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Photography, Prints and Drawings Learn More

Small works on paper often do well in an intimate setting such as the Harwood's gallery for Prints, Drawings and Photographs where the Museum presents changing exhibitions from the permanent collection as well as exhibitions of work on loan.

Drawing and printmaking have had a long and distinguished history in the Taos community. The Museum collection includes important examples by some of the earlier artists including Howard Cook, Joseph Imhof, who brought the first lithography press to Taos, Gene Kloss, Nicolai Fechin, and Walter Ufer.

The post World War II period of the Taos Moderns is represented by the works of Tom Benrimo, Andrew Dasburg, Earl Stroh, and Louis Ribak, while drawings and prints by Larry Calcagno, R.C. Ellis, Ken Price, Joe Waldrum, Vija Celmins, Wes Mills, and Bill Gersh document the work of more recent artists.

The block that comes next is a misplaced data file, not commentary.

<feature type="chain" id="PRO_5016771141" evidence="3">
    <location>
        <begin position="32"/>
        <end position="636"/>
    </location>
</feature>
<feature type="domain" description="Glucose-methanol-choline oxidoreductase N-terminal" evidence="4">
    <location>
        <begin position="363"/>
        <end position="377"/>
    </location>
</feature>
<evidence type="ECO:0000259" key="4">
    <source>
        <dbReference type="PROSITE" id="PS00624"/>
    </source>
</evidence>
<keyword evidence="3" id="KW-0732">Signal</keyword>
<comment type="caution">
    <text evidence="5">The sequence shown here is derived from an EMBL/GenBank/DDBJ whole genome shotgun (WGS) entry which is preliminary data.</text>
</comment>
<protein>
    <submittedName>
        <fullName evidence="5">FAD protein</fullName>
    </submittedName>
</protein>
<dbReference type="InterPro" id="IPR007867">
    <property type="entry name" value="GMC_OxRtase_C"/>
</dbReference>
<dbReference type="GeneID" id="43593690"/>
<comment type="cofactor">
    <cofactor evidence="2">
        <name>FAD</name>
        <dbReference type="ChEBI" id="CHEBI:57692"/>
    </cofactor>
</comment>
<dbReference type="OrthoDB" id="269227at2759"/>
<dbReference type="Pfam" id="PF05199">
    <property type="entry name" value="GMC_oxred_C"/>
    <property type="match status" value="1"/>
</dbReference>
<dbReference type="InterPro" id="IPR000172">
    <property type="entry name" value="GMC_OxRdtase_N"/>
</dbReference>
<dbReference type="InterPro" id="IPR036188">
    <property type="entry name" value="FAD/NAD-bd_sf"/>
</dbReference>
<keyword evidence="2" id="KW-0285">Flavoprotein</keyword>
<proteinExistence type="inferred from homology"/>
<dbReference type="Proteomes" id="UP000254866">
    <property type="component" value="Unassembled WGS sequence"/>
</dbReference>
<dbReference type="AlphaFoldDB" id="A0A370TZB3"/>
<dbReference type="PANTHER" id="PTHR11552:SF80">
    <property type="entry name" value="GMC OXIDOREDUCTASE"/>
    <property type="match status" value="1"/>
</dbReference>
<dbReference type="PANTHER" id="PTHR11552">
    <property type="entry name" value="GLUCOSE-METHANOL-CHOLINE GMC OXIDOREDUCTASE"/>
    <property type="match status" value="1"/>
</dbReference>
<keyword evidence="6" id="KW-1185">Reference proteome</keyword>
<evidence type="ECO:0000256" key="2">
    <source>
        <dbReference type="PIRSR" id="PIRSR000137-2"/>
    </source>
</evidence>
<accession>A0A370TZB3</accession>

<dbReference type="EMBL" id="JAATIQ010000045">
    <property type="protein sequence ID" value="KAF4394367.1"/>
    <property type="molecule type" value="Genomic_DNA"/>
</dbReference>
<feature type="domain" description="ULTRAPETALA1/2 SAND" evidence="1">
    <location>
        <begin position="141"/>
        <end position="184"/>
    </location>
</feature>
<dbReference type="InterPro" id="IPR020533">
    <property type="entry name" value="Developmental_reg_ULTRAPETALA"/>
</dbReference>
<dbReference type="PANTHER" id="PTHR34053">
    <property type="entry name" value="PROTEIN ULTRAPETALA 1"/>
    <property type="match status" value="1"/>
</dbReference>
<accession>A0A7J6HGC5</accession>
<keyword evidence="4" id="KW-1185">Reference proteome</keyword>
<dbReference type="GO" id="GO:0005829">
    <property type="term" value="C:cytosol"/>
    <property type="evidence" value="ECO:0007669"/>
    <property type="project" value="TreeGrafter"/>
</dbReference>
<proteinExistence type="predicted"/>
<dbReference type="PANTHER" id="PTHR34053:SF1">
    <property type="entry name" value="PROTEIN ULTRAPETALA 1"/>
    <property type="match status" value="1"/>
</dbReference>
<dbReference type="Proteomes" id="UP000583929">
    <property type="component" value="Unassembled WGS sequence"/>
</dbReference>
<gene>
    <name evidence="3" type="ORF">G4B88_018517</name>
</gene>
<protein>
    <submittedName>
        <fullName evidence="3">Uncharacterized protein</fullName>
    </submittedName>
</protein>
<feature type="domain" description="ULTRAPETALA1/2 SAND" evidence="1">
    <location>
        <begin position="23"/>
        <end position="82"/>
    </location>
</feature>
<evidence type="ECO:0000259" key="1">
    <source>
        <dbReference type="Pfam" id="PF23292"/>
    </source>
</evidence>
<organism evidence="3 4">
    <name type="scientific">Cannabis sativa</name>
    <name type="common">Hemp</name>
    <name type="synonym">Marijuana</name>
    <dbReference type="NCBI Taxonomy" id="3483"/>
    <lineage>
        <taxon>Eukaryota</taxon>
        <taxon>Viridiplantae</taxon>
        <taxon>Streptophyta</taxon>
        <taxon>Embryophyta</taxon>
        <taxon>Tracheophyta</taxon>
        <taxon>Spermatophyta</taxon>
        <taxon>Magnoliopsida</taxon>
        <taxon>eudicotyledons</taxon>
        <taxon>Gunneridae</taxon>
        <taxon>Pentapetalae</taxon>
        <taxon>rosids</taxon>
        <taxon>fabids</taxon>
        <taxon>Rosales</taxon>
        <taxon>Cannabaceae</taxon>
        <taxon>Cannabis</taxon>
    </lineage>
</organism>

TitleDateArtistClassificationSorted AscendingDimensions
Untitled (portrait of a girl)1930sNicolai Fechin
Nicolai Fechin (1881-1955)
print
portraits1930sNicolai Fechin
Nicolai Fechin (1881-1955)
print
Mesa Verden.d.Thomas Benrimo
Thomas Benrimo United States (1887-1958)
THOMAS BENRIMO (1887-1958), moved to Taos in 1939.

The flowing quality of design which Tom Benrimo subtly employs suggests a penetrating musical quality.

—Allen S. Weller, 1952